A $n$-item list can be verified as sorted by comparing every item to its neighbor. In my application, I will not be able to compare every item with its neighbor: instead, the comparisons will sometimes be between distant elements. Given that the list contains more than three items and also that comparison is the only supported operation, does there ever exist a "network" of comparisons that will prove that the list is sorted, but is missing at least one direct neighbor-to-neighbor comparison?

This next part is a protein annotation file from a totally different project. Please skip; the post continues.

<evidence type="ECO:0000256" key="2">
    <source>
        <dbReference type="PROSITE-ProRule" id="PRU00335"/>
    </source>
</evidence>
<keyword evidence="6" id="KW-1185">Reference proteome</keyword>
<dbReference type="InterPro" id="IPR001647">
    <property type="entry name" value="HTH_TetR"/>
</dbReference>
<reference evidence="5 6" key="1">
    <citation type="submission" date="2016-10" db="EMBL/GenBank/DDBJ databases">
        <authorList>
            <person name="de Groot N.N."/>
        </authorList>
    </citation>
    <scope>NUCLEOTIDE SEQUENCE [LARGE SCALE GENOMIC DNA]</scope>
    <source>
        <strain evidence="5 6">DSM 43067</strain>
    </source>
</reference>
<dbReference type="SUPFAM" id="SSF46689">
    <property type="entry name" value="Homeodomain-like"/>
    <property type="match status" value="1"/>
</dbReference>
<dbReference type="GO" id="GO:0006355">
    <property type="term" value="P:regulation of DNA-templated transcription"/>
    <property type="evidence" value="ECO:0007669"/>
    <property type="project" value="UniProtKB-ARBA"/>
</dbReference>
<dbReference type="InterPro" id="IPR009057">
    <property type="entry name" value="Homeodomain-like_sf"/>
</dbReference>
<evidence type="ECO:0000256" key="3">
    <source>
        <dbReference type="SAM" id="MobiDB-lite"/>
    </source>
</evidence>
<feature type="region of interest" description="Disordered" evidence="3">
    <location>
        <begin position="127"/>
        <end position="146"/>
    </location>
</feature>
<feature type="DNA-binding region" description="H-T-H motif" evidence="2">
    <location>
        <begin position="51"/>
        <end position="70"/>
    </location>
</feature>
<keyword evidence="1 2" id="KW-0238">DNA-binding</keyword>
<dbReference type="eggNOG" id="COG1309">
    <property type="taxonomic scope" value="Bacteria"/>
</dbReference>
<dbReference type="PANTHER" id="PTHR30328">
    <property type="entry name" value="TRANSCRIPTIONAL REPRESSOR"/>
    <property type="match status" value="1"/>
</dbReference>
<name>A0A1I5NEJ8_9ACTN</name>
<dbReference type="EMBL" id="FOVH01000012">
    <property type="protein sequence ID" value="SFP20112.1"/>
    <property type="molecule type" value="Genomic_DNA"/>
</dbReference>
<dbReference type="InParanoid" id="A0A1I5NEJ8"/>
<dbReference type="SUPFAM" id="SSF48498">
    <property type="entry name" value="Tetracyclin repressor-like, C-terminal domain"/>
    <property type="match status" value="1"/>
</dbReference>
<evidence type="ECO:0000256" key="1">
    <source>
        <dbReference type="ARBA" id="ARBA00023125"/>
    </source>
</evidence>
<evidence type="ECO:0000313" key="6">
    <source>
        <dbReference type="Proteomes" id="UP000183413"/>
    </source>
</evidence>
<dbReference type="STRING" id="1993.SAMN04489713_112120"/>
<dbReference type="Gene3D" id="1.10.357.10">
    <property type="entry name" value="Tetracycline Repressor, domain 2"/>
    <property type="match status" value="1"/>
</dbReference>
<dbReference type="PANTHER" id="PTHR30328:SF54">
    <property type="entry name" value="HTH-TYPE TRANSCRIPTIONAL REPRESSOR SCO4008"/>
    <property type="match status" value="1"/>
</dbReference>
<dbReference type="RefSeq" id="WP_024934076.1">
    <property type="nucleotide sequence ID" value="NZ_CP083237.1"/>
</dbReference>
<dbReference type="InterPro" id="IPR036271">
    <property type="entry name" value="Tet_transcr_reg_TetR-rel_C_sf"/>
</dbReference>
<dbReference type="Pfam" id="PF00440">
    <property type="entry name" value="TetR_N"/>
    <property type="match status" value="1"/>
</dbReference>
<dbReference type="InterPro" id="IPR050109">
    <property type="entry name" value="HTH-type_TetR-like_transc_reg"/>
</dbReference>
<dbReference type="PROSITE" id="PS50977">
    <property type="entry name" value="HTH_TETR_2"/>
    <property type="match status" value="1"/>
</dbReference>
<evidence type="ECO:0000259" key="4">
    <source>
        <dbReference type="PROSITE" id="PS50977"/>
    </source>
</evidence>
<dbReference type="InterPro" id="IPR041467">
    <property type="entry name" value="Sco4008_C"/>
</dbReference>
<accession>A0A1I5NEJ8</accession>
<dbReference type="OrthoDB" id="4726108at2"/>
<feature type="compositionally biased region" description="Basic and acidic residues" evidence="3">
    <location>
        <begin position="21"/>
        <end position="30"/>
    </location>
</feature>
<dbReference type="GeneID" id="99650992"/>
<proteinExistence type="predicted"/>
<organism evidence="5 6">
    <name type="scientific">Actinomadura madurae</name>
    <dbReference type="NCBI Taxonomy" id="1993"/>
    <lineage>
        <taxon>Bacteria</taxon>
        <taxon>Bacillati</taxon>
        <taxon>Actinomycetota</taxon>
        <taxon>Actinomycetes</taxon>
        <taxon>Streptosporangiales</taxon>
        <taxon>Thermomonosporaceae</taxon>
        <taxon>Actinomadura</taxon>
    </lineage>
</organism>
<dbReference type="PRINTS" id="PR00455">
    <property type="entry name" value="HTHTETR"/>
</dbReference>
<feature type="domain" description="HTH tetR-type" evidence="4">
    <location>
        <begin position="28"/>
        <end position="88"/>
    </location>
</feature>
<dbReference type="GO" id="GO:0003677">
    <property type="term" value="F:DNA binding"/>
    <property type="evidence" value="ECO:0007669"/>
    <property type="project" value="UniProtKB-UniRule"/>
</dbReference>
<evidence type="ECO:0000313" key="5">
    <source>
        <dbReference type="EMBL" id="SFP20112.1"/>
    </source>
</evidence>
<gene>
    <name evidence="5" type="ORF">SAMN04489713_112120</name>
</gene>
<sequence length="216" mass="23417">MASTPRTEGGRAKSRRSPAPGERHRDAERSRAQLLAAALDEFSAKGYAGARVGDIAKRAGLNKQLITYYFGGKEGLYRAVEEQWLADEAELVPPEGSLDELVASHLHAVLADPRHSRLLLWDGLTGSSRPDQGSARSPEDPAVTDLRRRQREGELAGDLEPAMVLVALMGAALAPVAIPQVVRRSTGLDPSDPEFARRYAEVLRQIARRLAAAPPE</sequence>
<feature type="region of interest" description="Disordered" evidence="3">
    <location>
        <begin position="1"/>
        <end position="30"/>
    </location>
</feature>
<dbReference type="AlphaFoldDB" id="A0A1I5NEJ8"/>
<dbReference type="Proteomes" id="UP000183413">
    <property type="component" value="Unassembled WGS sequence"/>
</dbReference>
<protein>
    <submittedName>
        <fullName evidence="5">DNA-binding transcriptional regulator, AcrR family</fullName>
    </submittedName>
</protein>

Formally, for a sequence of elements $e_i$, I have a set of pairs of indices $(j,k)$ for which I know whether $e_j > e_k$, $e_j = e_k$, or $e_j < e_k$. There exists a pair $(l,l+1)$ that is missing from the set of comparisons. Is it ever possible, then, to prove that the sequence is sorted?